"Digital has changed everything". In this article posted on the NCVO blog, Karl Wilding offers an insight into the challenges faced by charity leaders in the digital society.
Digital changes everything
I was lucky enough to be involved in a workshop full of great conversations at the last NCVO's annual conference. Titled ‘how to be a better leader’, it was led by Edward Kellow (a leadership consultant), Shaks Ghosh (of Clore Social Leadership) and myself. Our thinking in running the workshop was that we could talk about how we might strengthen leadership from the perspective of the individual, the organisation and the sector.
Edward and Shaks gave great presentations – they’ve seen it and done it as senior people in their respective organisations. Edward’s reminder that we all need to create time and space to think, and argument that for CEOs in particular a coach is vital, were important points.
Shaks talked about the importance of leading organisations that are agile and adaptable so that they can flex in a changing world, but above all else reminded us of the need to keep sight of our ‘north star’ and to shape and live our values. Good stuff.
I was asked to talk about what we need from leadership in the social sector more broadly. I’ll be honest, I was a bit daunted by this – I’m neither a CEO nor have I had much in the way of leadership training. I just spoke from personal experience, it seemed to work well, so I thought I’d jot down my thoughts in case others found them useful. It’s in two parts, it’s not exclusive/exhaustive, it’s meant to be the prompt for conversation.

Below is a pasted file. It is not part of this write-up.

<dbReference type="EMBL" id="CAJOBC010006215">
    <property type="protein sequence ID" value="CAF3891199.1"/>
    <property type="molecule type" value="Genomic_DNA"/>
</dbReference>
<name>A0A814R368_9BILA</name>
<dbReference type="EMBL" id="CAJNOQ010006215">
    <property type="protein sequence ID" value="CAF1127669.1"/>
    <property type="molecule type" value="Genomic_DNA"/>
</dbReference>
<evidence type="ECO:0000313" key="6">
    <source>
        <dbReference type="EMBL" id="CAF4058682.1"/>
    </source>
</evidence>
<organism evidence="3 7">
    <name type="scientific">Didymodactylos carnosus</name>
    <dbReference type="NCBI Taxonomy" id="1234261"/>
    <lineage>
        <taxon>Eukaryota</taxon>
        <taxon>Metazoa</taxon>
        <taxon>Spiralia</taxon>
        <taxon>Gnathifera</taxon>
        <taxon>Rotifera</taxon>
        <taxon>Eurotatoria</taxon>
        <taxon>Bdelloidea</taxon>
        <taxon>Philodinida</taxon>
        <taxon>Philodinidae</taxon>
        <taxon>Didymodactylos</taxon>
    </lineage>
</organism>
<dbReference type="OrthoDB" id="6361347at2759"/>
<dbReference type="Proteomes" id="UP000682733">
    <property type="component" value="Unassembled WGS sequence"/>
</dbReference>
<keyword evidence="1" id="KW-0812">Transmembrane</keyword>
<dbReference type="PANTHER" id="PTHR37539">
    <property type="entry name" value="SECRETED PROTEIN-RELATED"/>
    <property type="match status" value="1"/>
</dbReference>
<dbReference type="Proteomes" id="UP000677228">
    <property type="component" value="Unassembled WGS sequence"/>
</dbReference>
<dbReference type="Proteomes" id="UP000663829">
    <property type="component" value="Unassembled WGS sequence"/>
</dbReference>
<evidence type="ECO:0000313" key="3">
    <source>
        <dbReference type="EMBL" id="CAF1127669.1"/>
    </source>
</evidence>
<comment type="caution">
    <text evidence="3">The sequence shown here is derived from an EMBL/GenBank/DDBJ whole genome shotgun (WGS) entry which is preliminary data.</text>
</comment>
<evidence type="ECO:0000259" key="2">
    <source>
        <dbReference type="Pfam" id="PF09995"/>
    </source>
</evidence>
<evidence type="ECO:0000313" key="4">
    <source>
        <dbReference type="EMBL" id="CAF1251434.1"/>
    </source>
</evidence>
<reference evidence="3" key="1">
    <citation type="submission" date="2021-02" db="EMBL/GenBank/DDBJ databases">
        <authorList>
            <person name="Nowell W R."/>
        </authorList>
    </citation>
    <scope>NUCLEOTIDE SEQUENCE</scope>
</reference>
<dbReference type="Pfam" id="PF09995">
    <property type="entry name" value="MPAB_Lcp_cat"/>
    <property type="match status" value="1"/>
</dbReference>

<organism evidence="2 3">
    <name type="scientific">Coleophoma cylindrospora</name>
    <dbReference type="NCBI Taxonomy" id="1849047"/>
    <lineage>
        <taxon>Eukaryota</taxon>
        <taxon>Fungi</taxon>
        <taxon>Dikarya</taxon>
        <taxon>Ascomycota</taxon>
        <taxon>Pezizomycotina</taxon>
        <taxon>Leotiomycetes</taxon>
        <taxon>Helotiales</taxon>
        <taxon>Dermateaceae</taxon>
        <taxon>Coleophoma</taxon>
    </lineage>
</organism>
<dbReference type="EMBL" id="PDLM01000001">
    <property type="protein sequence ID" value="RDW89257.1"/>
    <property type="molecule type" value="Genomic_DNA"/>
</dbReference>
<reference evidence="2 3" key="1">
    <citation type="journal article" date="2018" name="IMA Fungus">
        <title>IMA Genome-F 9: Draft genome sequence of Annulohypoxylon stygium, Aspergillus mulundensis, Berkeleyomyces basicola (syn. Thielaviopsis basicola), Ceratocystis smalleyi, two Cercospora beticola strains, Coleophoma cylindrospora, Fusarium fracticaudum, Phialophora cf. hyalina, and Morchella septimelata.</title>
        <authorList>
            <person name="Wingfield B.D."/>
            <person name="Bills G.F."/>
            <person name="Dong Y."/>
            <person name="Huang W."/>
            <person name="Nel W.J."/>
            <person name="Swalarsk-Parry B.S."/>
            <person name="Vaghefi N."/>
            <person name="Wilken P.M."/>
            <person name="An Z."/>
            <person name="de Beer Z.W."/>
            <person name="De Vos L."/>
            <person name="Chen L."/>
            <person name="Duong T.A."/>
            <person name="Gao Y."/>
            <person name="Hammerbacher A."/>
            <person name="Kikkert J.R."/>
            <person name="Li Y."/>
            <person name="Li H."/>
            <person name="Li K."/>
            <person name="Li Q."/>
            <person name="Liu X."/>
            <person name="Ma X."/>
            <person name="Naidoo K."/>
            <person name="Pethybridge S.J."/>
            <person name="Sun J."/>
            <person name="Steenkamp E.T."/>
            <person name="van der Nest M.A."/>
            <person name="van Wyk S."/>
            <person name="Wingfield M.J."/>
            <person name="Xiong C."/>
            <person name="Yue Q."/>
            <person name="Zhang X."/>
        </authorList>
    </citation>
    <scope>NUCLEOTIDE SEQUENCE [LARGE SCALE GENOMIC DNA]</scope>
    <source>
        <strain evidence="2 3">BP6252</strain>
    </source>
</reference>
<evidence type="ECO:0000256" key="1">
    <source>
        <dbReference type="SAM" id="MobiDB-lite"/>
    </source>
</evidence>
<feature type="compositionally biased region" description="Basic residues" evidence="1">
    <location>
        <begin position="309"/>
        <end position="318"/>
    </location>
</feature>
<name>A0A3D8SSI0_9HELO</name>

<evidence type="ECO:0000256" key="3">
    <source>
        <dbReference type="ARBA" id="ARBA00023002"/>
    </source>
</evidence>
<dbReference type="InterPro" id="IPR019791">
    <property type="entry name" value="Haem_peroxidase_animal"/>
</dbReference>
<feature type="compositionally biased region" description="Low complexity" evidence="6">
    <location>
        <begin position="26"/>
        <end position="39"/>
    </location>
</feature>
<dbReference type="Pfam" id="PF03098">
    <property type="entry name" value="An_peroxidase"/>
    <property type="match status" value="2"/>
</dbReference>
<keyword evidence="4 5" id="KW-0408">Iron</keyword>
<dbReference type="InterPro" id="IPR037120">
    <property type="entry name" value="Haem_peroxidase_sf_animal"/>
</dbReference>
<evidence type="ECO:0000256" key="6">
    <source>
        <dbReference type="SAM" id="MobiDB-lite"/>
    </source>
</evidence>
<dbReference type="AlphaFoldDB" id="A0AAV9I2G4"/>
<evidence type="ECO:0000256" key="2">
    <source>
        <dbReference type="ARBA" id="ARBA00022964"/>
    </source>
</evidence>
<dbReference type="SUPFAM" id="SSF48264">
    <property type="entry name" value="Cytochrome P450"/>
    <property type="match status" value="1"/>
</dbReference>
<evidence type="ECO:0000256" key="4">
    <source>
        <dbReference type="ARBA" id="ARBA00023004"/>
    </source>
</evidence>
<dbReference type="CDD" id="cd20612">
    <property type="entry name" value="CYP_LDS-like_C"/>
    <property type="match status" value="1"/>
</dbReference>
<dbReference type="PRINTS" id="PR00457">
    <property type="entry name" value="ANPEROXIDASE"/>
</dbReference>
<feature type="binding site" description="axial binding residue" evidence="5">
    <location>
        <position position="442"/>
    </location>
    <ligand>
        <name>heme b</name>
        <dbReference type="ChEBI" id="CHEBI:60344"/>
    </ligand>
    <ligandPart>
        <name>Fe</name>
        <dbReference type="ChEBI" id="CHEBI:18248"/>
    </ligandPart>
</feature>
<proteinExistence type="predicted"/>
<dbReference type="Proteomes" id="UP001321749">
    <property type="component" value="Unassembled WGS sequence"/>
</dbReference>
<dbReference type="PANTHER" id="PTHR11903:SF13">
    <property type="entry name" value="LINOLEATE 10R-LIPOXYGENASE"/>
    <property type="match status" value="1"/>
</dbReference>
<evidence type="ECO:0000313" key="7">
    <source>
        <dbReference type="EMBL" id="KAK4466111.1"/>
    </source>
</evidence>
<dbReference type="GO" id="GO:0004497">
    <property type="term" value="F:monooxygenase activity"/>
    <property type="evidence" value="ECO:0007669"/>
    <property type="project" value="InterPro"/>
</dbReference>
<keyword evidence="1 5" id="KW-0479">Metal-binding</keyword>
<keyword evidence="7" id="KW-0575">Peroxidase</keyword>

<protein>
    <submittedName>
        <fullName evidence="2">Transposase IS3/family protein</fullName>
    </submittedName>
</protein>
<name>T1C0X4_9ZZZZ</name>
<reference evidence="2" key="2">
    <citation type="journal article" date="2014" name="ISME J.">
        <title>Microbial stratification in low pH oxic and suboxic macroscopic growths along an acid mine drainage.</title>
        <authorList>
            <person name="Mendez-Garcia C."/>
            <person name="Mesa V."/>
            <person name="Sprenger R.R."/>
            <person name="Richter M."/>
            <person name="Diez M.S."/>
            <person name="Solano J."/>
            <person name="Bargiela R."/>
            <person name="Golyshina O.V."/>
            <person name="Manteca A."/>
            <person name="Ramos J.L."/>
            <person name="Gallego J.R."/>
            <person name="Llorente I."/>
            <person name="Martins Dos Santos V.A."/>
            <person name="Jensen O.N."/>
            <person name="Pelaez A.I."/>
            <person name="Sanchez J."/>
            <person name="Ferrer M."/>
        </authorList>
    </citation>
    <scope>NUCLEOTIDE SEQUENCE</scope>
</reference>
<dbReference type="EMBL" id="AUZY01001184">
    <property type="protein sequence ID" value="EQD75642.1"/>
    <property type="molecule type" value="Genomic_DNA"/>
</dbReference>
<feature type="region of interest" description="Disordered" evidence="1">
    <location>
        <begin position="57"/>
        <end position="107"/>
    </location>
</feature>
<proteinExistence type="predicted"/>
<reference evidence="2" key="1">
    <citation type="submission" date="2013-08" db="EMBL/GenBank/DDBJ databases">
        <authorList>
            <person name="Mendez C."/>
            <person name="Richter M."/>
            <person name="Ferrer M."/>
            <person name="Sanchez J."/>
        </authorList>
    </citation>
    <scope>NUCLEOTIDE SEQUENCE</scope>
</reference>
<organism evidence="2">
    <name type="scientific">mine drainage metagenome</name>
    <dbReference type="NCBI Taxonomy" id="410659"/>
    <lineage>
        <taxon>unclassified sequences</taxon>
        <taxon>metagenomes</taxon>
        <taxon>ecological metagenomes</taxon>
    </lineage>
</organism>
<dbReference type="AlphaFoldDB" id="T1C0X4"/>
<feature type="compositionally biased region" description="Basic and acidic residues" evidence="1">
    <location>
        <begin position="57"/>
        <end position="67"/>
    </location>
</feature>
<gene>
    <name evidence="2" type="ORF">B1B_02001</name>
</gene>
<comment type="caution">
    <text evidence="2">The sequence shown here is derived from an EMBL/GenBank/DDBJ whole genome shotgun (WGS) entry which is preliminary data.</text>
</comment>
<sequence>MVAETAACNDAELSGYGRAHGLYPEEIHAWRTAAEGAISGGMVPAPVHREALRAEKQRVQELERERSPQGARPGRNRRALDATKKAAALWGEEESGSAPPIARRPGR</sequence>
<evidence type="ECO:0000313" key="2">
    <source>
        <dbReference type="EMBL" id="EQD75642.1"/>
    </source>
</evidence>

The external environment for charity leadership has changed
Here are six aspects of that changing environment (reminder, it’s not definitive).
- Digital has changed everything. Everything. Not just how organisations deliver services, or fundraise, or campaign, but the cultures and values of our stakeholders. Business models everywhere are being disrupted. The rise of ubiquitous, always-on mobile tech means we are always on, in the public eye. And these weapons of mass distraction mean the only thing that’s scarce these days is attention.
- The millennial workforce. You know, the people who entered the workforce from 2000 onwards (and subsequently Generation Z), the ones who sit at their desks with earbuds in, plugged into their smartphones. Better educated than my generation, digital natives, socially driven and, as Diana Aviv so astutely puts it, sector agnostic. Millennials want to do some good, they don’t care which sector they do it in. And they want to use their tech while doing it.
- Blurring boundaries between sectors. Boundaries with the private, public and household sectors are blurring: at those boundaries we’re seeing the emergence of hybrid organisations (social enterprises, public sector mutuals); and individuals are finding it easier to do stuff themselves. Organising without organisations has become ridiculously easy. Workers are moving between sectors more.